Republican members of an Idaho House panel voted Wednesday to exclude near-universally accepted science showing that human activity is driving global climate change from the state’s newly revised education standards.
The move seeks to strip language about global warming and the environmental impact of burning fossil fuels from the Idaho Content Standards for grades K-12, the Boise Weekly reports. And it ignores pleas from more than two dozen students, parents and teachers who testified last week in support of leaving the revised standard intact.
“Education is being censored due to political fears, and students are the ones that are suffering,” Cassandra Kenyon, a senior at Timberline High School in Boise, told lawmakers at a public hearing last week, according to the Spokesman Review.
The standards establish a minimum of what local districts are required to teach, meaning schools can continue teaching about climate change if they choose.
The Senate Education Committee has not yet voted on the revised standards and could ultimately reverse the House vote, The Associated Press reports.
State Rep. Scott Syme, a Republican from Caldwell, led the effort to keep references to climate science out of the curriculum both this year and in 2017.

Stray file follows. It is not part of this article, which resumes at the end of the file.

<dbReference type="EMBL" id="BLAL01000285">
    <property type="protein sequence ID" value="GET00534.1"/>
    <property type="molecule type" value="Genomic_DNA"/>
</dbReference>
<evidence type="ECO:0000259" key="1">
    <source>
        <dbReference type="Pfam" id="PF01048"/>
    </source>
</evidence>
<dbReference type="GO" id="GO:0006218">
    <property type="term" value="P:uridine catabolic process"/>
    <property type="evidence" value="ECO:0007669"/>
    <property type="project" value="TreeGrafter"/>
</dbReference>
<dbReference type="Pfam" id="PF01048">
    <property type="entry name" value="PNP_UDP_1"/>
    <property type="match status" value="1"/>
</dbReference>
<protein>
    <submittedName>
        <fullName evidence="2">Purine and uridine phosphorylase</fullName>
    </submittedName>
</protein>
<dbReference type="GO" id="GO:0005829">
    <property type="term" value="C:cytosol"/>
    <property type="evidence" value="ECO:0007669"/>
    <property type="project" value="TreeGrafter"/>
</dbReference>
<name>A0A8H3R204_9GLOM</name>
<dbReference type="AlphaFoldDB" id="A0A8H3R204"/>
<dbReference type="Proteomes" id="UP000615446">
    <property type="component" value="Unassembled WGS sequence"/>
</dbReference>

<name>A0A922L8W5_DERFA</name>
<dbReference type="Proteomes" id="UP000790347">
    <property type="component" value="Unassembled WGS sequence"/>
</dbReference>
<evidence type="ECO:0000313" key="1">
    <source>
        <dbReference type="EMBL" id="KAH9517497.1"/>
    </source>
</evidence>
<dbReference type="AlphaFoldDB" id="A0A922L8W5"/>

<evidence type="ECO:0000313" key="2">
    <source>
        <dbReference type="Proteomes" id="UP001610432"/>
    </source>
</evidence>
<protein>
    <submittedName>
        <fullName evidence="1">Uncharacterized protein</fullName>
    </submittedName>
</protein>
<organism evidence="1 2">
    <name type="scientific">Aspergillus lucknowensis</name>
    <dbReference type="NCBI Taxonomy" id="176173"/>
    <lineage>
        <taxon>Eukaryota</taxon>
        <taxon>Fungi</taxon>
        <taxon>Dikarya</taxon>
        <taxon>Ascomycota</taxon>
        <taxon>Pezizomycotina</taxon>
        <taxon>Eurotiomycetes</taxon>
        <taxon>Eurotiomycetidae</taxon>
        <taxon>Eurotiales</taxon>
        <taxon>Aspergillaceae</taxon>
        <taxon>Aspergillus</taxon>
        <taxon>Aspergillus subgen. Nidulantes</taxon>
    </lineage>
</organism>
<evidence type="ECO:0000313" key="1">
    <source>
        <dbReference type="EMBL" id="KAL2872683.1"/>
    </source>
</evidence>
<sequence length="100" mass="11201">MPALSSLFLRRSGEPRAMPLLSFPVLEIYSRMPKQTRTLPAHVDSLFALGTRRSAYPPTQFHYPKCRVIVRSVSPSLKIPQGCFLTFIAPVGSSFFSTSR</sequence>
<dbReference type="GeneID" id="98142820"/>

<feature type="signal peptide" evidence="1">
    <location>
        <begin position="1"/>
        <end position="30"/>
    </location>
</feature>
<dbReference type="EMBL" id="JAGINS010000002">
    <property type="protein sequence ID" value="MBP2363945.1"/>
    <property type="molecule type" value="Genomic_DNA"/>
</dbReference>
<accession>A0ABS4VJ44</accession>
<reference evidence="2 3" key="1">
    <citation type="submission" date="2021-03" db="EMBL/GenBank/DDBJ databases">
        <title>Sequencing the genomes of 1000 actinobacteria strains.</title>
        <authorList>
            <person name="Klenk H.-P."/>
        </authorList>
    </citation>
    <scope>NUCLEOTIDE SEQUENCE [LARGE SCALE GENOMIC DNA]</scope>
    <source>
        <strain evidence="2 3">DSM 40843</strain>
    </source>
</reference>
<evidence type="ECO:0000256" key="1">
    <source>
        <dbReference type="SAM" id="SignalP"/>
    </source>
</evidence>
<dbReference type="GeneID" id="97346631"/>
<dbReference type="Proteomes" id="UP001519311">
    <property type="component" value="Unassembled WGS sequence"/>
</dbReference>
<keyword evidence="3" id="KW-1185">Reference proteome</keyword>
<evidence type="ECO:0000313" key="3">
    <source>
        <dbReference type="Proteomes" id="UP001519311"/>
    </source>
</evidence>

“When we have conclusions over standards, it stifles inquiry, and I don’t think that is the intent of the (State Department of Education) to stifle inquiry,” Syme said Wednesday, according to Idaho Education News.
The House Education Committee sided with Syme by a vote of 12-4. Only one Republican sided with Democrats in voting to reject the motion.
Language removed from the science standards reportedly includes:
“Obtain and combine information to describe that energy and fuels are derived from natural resources and their uses affect the environment. Further explanation: Examples of renewable energy resources could include wind energy, water behind dams, and sunlight; non-renewable energy resources are fossil fuels and atomic energy. Examples of environmental effects could include negative biological impacts of wind turbines, erosion due to deforestation, loss of habitat due to dams, loss of habitat due to surface mining, and air pollution from burning of fossil fuels.”
“Current scientific models indicate that human activities, such as the release of greenhouse gases from fossil fuel combustion, are the primary factors in the measured rise in Earth’s mean surface temperature.”
Wednesday’s vote in Idaho comes as the Trump administration abandons the Obama administration’s efforts to combat climate change and works feverishly to promote fossil fuel production in its quest for “energy dominance.” President Donald Trump — who famously dismissed climate change as a Chinese hoax — has surrounded himself with like-minded climate change skeptics, including Environmental Protection Agency Administrator Scott Pruitt and Secretary of Energy Rick Perry.
Michael Mann, a climate scientist at Pennsylvania State University, blasted the Republican legislators in Idaho for their vote on Wednesday, saying they are “endangering us and our children.”
“Rather than allowing school teachers to educate children about the greatest threat they face—the damaging impacts of climate change—they have instead chosen to promote the short term agenda of the polluters who fund them,” Mann wrote in an email to HuffPost.